The duties and role of an AdWords specialist are very similar to that of a car mechanic.

Yes, you heard that right. Your old trusty mechanic, with a rag in his back pocket, wrench in his hand and covered in oil from head to toe is pretty much exactly the same as the average AdWords professional.

Well, kind of… both jobs require a well-structured approach to the work they’re doing. In this article, I’m going to cover the Mechanics of AdWords Optimization. Read on below for the full details. 

The Mechanics of AdWords Optimization

Stage 1 – When She’s Blowing Smoke: The Inspection

Whether it’s the exhaust falling off, repairing the clutch, or crashing into the guy in front of you while doing your makeup on the way to work, there always comes a time when a driver has to go visit the mechanic.

The first thing a mechanic will do after you drop off your car is a comprehensive inspection. The mechanic will hoist the car in the air, have a little look underneath and analyze the damage or whatever it is that needs to be done. Often, they will use computerized diagnostic equipment to identify any problems with the car. By undertaking these precautionary measures the mechanic will be able to determine what needs to be done in order to fix the damage.

Similarly, the first job for an AdWords professional starting off with a new client would be to review any existing data. It’s important to see what looks to be working well and what campaigns may need to be repaired or possibly replaced altogether.

Just like every car is different, every AdWords account is different. So although the review process is generally the same for every account, there will be varying issues found depending on how the AdWords account was initially set up and how it’s been managed over time.


Stage 2 – What’s Wrong?

So, the car has been inspected and the mechanic is now aware of what needs to be fixed and replaced in order to get the ol’ beauty purring around the streets again. Up next is the stage where the automotive problems and required repairs are explained to the client, oh and the costs, of course!

In a mirror move for an AdWords professional, after undertaking the initial inspection of the account, a discussion would take place with the client. This is when the analyst reviews and explains the audit of the account and goes over any issues that were found. Then, they will discuss possible areas for improvement and begin to put the wheels in motion to get a plan of action together.

Stage 3 – The Plan of Action!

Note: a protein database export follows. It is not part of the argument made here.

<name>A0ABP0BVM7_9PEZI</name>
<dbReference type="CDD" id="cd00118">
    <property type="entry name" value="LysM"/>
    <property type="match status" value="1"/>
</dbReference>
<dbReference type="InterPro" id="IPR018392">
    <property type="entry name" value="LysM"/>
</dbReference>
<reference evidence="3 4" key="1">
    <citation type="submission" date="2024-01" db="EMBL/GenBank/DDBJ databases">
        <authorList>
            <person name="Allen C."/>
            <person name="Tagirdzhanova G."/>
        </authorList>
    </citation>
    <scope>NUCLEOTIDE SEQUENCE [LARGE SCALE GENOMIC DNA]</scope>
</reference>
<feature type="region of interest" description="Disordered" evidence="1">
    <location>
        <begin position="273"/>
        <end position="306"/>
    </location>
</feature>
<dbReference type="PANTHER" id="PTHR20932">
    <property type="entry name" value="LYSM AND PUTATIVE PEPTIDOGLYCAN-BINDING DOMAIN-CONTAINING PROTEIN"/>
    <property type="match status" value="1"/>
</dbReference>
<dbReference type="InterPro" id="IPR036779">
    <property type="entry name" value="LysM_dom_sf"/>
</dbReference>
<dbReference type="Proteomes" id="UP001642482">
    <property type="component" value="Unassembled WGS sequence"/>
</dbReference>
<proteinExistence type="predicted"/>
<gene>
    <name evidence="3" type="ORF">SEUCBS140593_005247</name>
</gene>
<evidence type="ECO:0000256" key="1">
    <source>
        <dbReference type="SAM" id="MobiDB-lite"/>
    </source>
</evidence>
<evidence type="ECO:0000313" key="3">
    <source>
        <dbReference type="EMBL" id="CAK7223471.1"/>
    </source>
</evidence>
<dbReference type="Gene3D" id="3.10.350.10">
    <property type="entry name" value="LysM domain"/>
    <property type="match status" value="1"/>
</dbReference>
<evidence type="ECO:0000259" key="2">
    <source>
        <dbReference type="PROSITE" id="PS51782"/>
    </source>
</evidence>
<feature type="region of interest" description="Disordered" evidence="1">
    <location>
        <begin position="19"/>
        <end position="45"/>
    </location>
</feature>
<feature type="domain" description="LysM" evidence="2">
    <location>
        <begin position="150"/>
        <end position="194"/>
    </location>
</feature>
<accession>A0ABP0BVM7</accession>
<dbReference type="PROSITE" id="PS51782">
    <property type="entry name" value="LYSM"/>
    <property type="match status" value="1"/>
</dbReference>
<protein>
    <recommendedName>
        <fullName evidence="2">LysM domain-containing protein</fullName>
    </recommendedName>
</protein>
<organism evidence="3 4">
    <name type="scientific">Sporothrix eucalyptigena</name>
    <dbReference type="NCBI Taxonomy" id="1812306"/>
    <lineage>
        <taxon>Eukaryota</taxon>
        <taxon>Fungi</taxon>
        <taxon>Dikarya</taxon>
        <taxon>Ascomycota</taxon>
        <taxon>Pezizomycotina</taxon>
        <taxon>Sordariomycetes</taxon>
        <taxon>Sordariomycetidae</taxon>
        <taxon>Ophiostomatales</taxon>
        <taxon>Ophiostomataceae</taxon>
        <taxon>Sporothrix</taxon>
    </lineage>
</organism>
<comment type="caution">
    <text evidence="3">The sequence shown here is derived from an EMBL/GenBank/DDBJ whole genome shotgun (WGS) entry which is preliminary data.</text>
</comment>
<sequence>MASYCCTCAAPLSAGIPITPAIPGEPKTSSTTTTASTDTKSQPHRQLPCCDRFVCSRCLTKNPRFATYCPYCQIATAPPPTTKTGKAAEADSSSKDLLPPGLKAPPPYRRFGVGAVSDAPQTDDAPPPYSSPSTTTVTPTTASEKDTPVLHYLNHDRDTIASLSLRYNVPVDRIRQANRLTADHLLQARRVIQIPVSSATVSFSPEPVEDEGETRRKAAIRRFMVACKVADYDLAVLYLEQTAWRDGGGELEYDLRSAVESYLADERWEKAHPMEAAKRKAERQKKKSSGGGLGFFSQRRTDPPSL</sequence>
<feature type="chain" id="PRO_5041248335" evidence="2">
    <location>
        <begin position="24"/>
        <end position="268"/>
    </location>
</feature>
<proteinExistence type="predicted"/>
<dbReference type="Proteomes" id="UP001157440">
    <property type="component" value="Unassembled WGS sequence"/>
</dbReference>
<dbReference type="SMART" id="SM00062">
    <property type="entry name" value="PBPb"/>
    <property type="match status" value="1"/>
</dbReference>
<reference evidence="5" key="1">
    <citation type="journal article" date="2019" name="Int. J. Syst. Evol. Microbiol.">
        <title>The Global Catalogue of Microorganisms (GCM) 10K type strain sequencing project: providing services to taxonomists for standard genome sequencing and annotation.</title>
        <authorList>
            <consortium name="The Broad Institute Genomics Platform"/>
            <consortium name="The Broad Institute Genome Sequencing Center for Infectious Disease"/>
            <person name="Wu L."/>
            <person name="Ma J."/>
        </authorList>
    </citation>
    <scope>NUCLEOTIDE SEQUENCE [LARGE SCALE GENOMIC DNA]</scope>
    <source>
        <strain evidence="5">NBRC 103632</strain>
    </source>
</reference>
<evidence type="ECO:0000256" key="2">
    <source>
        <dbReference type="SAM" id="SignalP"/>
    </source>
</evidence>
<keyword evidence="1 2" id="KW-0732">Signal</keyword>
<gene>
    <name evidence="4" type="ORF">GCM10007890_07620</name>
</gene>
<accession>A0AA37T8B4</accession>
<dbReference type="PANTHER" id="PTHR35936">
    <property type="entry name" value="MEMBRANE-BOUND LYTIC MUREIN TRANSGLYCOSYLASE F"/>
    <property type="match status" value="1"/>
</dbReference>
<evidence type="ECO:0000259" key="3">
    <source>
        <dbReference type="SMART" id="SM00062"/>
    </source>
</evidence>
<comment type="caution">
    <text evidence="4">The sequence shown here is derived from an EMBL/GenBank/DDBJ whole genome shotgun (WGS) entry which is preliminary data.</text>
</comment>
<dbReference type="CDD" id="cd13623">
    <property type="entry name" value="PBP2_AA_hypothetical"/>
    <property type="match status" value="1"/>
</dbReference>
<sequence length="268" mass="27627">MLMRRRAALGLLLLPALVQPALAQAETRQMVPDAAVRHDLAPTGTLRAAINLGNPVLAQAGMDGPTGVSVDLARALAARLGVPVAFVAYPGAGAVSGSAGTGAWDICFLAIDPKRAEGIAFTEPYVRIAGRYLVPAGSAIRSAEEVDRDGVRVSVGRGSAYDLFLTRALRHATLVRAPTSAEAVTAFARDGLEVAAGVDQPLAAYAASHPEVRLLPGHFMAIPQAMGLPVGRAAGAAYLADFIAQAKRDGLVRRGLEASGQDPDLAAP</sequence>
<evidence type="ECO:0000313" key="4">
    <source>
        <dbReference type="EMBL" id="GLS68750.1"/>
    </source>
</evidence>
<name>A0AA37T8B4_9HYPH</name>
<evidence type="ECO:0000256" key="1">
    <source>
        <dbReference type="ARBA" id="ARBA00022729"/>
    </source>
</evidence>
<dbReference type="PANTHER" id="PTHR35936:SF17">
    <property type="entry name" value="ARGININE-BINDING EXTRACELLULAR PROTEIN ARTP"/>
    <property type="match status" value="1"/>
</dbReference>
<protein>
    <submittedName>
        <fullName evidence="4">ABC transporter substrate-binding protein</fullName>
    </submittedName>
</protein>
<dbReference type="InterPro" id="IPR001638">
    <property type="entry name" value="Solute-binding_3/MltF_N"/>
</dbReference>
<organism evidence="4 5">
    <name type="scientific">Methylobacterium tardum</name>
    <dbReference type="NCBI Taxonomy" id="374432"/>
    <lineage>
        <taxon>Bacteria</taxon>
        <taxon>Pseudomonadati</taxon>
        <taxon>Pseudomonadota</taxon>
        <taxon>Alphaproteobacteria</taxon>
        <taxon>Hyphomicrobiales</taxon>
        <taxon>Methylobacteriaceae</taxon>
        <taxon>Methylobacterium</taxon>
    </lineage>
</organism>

After the issues of the car have been outlined and the customer has agreed to the costs of repairs, it’s time for the mechanic to start planning the repairs. 

A mechanic does skilled, technical work. And for the more time-consuming tasks, you’ll find that behind the scenes the team is undertaking research, using charts, studying manuals and using the most valuable asset, their experience, to plan how to proceed.

For an AdWords professional, outlining a plan of action with the new account is always the next stage after reviewing the existing campaigns and highlighting any key areas for improvement.

If it’s an e-commerce website, should it be a shopping campaign or search? How about both? The planning stage also includes keyword research, creating compelling ad copy, drafting ad extensions and deciding on targeting settings based on analytical data.

This is all part of the process before any ads can go live. Having multiple people work on the project is always beneficial, as it lessens the chance of missing any important elements with the campaign set up.


Stage 4 – The Fix Up & Testing

It’s now time to move on to the fix-up. Many times, a car hasn’t been serviced in a while and there are a number of parts that need to be replaced, such as brake pads, wheel bearings, and sensors.

Once the old parts have been removed and the new ones installed, the mechanic moves on to testing the parts and systems to ensure that everything works properly.

For the AdWords professional, they would look to upload the new campaigns, including ad groups, ads, keywords, negative keywords and updated targeting settings to the existing account.

Once this has been done, the testing stage would involve checking to see if the ads trigger in Google, and completing a ‘test conversion’ to ensure that the AdWords tracking code is working correctly.


Stage 5 – Maintenance

When it comes to looking after your car, especially after visiting a mechanic, you’re going to want to regularly perform basic care and maintenance, including changing oil, checking fluid levels, and rotating tires to help ensure that your car continues to operate properly. 

The ongoing maintenance with AdWords takes place more regularly, especially in the first couple months as different ad copy will be tested, new keywords will be added and settings will be tweaked based on performance, such as bid adjustments and demographic targeting.

It is important to pay close attention to the AdWords account, especially during these initial first months so that you can fine-tune the account to get the best possible return on investment.



While car mechanics and AdWords professionals may not seem to have much in common at first, they both require an organized and strategic structure in order to achieve the desired end goal.

Just like with your car, it’s important to make sure to frequently tune-up your AdWords account to keep it running like a well-oiled machine.

And at times, it can help to have a professional come in and make the repairs needed to ensure your campaigns run smoothly.


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